A different kind of hunger game

BY: NATALIE SMITH, STAFF REPORTER

On Friday night in the Johnson room, inside Robertson Hall, students broke out of the infamous “Butler bubble.”

Some Butler students stepped into the shoes of some Indianapolis residents by watching their counterparts eat a hearty meal while they ate nothing but white rice on a plastic plate.

More than 85 Butler students attended the Oxfam America Hunger Banquet, a program dedicated to raising awareness of hunger in Indianapolis. The Butler Volunteer Center and Oxfam America, an organization sponsoring hunger banquets, organized the event.

Upon arrival, each participant randomly chose a slip of paper depicting his or her socio-economic class for the evening- (high, middle or low). He or she recieved an identity and a background story outlining the struggles or benefits of his or her assigned class. Each table in the packed Johnson Room contained a mix of all three classes.

Participants noticed class divisions, as ‘high class’ students were served turkey, stuffing, rolls and more on glass plates with silverware and glass cups. They told  staff what they wanted to eat and were served at the table.

The ‘middle class’ was expected to stand in line for a buffet containing  beans and rice on plastic plates and cups.

“A lot of students were shocked at the difference between high and middle class,” said Hannah Cianci, a staff member at the Volunteer Center. “Students here think they are middle class, when in reality, most would be considered more upper class (according to hunger standards).”

Those representing the ‘low class’ were even more surprised. They sat and watched the others eat before they were allowed to go to their buffet, which was one serving tray of plain white rice.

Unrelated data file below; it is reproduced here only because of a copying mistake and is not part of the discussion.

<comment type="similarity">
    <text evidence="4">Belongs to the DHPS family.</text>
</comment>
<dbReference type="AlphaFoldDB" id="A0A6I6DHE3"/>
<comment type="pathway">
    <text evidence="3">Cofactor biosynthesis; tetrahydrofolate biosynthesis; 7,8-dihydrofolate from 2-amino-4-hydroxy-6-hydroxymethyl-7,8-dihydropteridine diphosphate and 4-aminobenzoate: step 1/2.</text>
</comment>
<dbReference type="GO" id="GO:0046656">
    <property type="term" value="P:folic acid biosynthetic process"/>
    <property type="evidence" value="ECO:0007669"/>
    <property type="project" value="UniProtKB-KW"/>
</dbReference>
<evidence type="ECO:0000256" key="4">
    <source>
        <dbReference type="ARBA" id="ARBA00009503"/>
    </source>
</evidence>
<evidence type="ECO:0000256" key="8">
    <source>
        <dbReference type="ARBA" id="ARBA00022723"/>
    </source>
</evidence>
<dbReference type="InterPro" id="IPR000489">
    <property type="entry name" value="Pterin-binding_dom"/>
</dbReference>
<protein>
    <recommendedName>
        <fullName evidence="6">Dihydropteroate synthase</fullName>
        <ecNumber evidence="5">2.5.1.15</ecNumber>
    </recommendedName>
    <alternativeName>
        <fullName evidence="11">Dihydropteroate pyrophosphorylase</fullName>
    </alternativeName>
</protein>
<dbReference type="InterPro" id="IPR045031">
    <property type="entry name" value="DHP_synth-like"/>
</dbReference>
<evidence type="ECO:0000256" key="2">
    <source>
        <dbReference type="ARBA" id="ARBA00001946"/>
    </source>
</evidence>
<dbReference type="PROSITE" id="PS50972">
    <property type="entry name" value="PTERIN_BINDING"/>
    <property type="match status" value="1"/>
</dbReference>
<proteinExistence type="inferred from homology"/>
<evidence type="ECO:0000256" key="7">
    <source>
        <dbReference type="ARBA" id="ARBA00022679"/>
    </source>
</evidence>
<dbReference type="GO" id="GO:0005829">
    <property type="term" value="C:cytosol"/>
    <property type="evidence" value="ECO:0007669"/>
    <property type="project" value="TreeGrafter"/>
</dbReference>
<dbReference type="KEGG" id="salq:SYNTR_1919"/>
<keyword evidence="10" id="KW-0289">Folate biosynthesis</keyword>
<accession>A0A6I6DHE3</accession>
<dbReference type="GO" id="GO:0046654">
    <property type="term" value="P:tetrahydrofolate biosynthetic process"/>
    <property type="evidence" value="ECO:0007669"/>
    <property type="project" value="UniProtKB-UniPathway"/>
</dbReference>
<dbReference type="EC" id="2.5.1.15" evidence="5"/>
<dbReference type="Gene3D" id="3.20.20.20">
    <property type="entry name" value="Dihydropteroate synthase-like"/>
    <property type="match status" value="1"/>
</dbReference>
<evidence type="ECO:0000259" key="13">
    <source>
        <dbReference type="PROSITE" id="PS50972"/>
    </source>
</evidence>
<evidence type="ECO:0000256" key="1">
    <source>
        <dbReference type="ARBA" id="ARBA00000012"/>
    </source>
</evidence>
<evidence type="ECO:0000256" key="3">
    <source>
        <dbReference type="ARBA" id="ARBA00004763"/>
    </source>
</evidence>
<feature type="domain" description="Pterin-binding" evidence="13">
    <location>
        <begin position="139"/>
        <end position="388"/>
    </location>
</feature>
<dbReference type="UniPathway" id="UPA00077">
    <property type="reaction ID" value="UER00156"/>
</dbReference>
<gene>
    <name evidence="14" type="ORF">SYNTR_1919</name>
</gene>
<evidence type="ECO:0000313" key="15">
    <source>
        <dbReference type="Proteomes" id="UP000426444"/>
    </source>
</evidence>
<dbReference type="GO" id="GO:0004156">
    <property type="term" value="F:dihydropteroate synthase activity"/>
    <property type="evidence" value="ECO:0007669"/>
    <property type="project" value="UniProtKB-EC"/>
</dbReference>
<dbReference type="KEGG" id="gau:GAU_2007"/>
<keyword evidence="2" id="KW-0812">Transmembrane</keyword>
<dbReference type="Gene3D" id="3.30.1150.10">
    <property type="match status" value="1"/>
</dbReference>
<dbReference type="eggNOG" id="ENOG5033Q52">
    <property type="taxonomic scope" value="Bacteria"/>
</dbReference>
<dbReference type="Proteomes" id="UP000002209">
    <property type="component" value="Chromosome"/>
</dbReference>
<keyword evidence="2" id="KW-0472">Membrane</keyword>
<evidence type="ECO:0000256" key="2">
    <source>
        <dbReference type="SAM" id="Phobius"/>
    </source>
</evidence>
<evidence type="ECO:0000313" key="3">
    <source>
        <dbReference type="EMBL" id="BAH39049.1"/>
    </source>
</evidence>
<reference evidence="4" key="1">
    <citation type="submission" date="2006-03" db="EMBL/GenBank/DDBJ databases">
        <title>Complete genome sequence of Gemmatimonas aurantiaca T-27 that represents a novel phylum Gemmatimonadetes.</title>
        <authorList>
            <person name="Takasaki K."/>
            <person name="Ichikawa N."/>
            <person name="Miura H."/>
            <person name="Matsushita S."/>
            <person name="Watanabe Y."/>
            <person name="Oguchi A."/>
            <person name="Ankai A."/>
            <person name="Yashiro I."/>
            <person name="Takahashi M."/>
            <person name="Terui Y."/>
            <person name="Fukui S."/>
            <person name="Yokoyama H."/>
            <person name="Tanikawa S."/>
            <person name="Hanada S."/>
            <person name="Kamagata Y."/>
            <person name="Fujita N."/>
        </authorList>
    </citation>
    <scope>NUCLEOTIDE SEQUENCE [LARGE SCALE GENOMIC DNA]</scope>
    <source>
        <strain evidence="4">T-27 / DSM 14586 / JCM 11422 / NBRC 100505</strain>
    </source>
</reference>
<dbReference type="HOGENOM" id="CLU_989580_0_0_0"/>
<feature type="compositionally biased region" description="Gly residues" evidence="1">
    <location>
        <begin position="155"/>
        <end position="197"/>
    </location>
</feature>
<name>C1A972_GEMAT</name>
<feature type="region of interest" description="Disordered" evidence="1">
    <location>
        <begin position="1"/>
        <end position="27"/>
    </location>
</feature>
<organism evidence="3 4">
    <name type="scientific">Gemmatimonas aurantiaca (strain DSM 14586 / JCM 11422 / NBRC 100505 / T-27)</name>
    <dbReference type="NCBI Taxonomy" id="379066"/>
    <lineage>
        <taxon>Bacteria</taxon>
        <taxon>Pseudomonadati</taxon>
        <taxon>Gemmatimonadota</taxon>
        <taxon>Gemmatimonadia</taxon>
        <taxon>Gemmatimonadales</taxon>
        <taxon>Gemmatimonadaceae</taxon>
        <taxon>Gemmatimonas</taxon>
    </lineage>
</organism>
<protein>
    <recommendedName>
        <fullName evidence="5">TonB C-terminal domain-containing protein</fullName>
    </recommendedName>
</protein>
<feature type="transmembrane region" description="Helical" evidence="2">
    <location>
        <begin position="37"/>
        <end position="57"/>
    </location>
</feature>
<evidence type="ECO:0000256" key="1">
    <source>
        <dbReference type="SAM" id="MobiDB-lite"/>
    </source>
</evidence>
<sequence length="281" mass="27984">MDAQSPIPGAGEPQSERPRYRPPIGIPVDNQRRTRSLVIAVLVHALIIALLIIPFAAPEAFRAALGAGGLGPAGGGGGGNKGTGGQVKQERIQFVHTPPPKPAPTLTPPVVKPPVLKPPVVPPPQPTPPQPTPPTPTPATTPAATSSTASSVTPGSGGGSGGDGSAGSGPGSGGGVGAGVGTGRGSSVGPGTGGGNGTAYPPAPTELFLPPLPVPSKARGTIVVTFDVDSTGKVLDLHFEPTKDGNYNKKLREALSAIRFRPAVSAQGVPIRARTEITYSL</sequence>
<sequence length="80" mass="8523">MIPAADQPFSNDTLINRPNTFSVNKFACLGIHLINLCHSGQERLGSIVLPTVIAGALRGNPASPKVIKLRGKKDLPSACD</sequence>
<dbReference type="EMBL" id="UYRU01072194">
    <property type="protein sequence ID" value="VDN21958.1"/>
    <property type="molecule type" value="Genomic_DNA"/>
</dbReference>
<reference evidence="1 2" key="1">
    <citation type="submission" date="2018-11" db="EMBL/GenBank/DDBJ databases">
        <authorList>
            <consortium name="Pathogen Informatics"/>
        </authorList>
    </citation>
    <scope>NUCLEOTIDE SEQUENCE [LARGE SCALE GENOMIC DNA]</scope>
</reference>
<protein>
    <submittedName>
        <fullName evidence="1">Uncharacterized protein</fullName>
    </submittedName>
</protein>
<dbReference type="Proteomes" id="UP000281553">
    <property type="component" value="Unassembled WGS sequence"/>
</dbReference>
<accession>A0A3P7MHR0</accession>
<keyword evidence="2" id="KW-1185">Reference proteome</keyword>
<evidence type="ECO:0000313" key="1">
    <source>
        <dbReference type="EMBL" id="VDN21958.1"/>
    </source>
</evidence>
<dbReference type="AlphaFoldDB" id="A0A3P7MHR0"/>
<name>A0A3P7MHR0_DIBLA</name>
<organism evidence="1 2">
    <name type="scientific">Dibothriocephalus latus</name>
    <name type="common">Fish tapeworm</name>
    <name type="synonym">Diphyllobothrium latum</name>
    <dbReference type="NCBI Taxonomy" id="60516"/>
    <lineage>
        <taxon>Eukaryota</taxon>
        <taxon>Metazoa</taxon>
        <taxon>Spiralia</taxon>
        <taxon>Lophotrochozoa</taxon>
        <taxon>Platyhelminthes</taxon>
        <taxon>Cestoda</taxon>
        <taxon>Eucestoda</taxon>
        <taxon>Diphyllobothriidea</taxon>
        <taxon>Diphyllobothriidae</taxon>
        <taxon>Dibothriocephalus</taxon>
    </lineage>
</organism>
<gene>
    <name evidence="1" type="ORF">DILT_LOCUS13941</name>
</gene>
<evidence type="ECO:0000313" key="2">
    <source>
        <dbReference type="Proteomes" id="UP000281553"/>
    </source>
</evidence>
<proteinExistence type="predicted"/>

“I ate as a lower class person at the banquet, and it was very eye-opening,” Cianci said. “I wasn’t upset because I knew I could just eat something better when I left. That’s what made me realize how unfair it was. Those who actually were lower class didn’t have the option to go and get real food after their small meal.”

“I actually went out for ice cream after, but I didn’t get any because of the guilt I felt.”

During a post-event discussion, students commented that the divisions were clear because of the hunger and food of each class.

High class students admitted to feeling guilty about getting more food when they were allowed to and even shared their food with those stuck with the plain rice. Low class eaters said they noticed how quickly their food was gone and how much was left over on the high-class plates after those participants were finished eating.

Kathyrn Battafarano, a freshman who was given a middle class standing, noticed divides between the classes’ plates.

“Everyone there had a moment where they looked around and really saw the differences,” Battafarano said. “Someone at your table either had a really scarce portion or a large, fancy one. People were either saying ‘I’m full,’ or ‘I’m still hungry.’”